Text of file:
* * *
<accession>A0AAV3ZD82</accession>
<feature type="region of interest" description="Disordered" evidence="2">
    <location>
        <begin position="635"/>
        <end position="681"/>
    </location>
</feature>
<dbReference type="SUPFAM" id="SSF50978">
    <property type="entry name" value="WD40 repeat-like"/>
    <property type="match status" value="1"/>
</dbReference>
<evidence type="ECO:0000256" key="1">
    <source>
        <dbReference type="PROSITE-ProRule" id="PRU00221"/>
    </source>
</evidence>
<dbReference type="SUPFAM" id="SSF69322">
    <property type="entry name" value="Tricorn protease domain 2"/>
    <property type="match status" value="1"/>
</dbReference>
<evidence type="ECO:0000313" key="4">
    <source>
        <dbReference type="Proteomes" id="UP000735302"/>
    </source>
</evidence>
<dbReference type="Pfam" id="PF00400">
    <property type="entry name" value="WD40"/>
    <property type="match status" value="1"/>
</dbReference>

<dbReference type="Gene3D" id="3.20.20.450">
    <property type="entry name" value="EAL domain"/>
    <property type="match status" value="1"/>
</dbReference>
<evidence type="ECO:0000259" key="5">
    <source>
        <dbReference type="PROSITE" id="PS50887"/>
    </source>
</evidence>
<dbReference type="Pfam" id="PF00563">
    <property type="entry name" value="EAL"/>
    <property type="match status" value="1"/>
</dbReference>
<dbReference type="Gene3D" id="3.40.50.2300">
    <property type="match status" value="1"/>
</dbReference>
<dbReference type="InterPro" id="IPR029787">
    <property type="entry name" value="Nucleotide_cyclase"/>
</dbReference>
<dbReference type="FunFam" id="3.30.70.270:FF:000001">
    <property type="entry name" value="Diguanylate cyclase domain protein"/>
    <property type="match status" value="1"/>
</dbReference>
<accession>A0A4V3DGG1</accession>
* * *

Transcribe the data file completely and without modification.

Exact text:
<accession>A0AAV3ZD82</accession>
<feature type="region of interest" description="Disordered" evidence="2">
    <location>
        <begin position="635"/>
        <end position="681"/>
    </location>
</feature>
<dbReference type="SUPFAM" id="SSF50978">
    <property type="entry name" value="WD40 repeat-like"/>
    <property type="match status" value="1"/>
</dbReference>
<evidence type="ECO:0000256" key="1">
    <source>
        <dbReference type="PROSITE-ProRule" id="PRU00221"/>
    </source>
</evidence>
<dbReference type="SUPFAM" id="SSF69322">
    <property type="entry name" value="Tricorn protease domain 2"/>
    <property type="match status" value="1"/>
</dbReference>
<evidence type="ECO:0000313" key="4">
    <source>
        <dbReference type="Proteomes" id="UP000735302"/>
    </source>
</evidence>
<dbReference type="Pfam" id="PF00400">
    <property type="entry name" value="WD40"/>
    <property type="match status" value="1"/>
</dbReference>

<dbReference type="Gene3D" id="3.20.20.450">
    <property type="entry name" value="EAL domain"/>
    <property type="match status" value="1"/>
</dbReference>
<evidence type="ECO:0000259" key="5">
    <source>
        <dbReference type="PROSITE" id="PS50887"/>
    </source>
</evidence>
<dbReference type="Pfam" id="PF00563">
    <property type="entry name" value="EAL"/>
    <property type="match status" value="1"/>
</dbReference>
<dbReference type="Gene3D" id="3.40.50.2300">
    <property type="match status" value="1"/>
</dbReference>
<dbReference type="InterPro" id="IPR029787">
    <property type="entry name" value="Nucleotide_cyclase"/>
</dbReference>
<dbReference type="FunFam" id="3.30.70.270:FF:000001">
    <property type="entry name" value="Diguanylate cyclase domain protein"/>
    <property type="match status" value="1"/>
</dbReference>
<accession>A0A4V3DGG1</accession>